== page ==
With Daylight Saving Time ending Sunday, Nov. 3, at 2 a.m., Americans will "Fall Back" and set their clocks back one hour. Though the extra sleep may be welcomed, motorists and pedestrians need to be alert come Monday, as it also means most evening commutes will now take place without any daylight.
"While many will enjoy an extra hour of sleep, few realize the added dangers that can come as the result of a time change - especially when behind the wheel," said Tony Spada, president and CEO of AAA Western and Central New York. "This hour-change not only creates darker driving conditions, it can also disturb sleep patterns, perhaps even resulting in drowsy driving."
AAA advises motorists and pedestrians to remember the following tips:
AAA Tips for Motorists
•Turn on your headlights. Make yourself more visible during early morning and evening hours.
•Keep vehicle headlights and windows (inside and out) clean.
•Do not use high beams when other cars or pedestrians are around.
•Remember to yield the right of way to pedestrians in crosswalks. Do not pass vehicles stopped at crosswalks.
•Watch out for pedestrians when backing up in parking lots or driveways.
•Pay attention and eliminate all distractions, including cell phones and car clocks that are off an hour.
•Before taking your vehicle out of park, adjust your car's clock. If unsure, consult your owner's manual or let AAA do it for you. Stop into AAA Car Care Plus (2131 Eggert Road in Amherst, or 8120 Main St., in Clarence) on Saturday, Nov. 2, between the hours of 8 a.m. and 5 p.m., and they'll change it for free - no appointment necessary.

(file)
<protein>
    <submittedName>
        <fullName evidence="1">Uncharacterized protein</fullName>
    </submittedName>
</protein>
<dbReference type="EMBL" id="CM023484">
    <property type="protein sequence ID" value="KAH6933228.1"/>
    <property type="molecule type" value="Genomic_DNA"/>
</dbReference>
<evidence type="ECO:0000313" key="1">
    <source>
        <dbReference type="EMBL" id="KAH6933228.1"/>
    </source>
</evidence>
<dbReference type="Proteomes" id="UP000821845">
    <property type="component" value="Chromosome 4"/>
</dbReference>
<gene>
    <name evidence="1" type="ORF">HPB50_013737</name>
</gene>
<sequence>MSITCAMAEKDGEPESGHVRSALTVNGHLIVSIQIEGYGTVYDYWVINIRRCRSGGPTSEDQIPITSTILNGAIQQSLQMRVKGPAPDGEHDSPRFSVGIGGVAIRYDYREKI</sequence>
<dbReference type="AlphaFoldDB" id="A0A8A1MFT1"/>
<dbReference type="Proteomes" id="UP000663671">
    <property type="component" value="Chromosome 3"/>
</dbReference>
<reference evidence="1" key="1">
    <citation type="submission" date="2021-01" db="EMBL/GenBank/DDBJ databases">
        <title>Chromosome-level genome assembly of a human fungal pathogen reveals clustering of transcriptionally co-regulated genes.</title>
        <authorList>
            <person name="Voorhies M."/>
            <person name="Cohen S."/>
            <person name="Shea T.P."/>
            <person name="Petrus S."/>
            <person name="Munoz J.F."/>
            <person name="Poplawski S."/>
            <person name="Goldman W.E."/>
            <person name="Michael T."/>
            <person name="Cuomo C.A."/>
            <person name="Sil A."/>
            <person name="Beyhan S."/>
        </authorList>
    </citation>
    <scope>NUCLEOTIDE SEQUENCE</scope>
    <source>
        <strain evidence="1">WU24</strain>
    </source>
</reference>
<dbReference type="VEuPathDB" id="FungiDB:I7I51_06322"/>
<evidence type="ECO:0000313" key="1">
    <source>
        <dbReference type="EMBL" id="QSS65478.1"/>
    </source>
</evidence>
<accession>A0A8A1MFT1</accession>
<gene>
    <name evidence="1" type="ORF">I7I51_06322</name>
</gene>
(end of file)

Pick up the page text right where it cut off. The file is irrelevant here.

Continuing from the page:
AAA Tips for Pedestrians
•Cross only at intersections or crosswalks. Look left, right, and left again, and only cross when it is clear. Do not jaywalk or cross between parked cars.
•Evaluate the distance and speed of oncoming traffic before you step out into the street.
•Avoid walking in traffic where there are no sidewalks or crosswalks. If you have to walk on a road that does not have sidewalks, walk facing traffic.
•See and be seen. Carry a flashlight and wear reflective clothing and/or accessories.
•Do not let umbrellas or jacket hoods block your view of approaching traffic.
•While walking, pocket the cell phone and avoid listening to your iPod or MP3 player at a volume that prohibits you from hearing approaching danger.
As upstate New York's largest member services organization, AAA provides nearly 860,000 members with travel, insurance, financial and automotive-related services. Since its founding in 1900, AAA has been a leading advocate for the safety and security of all travelers. Visit AAA at www.AAA.com.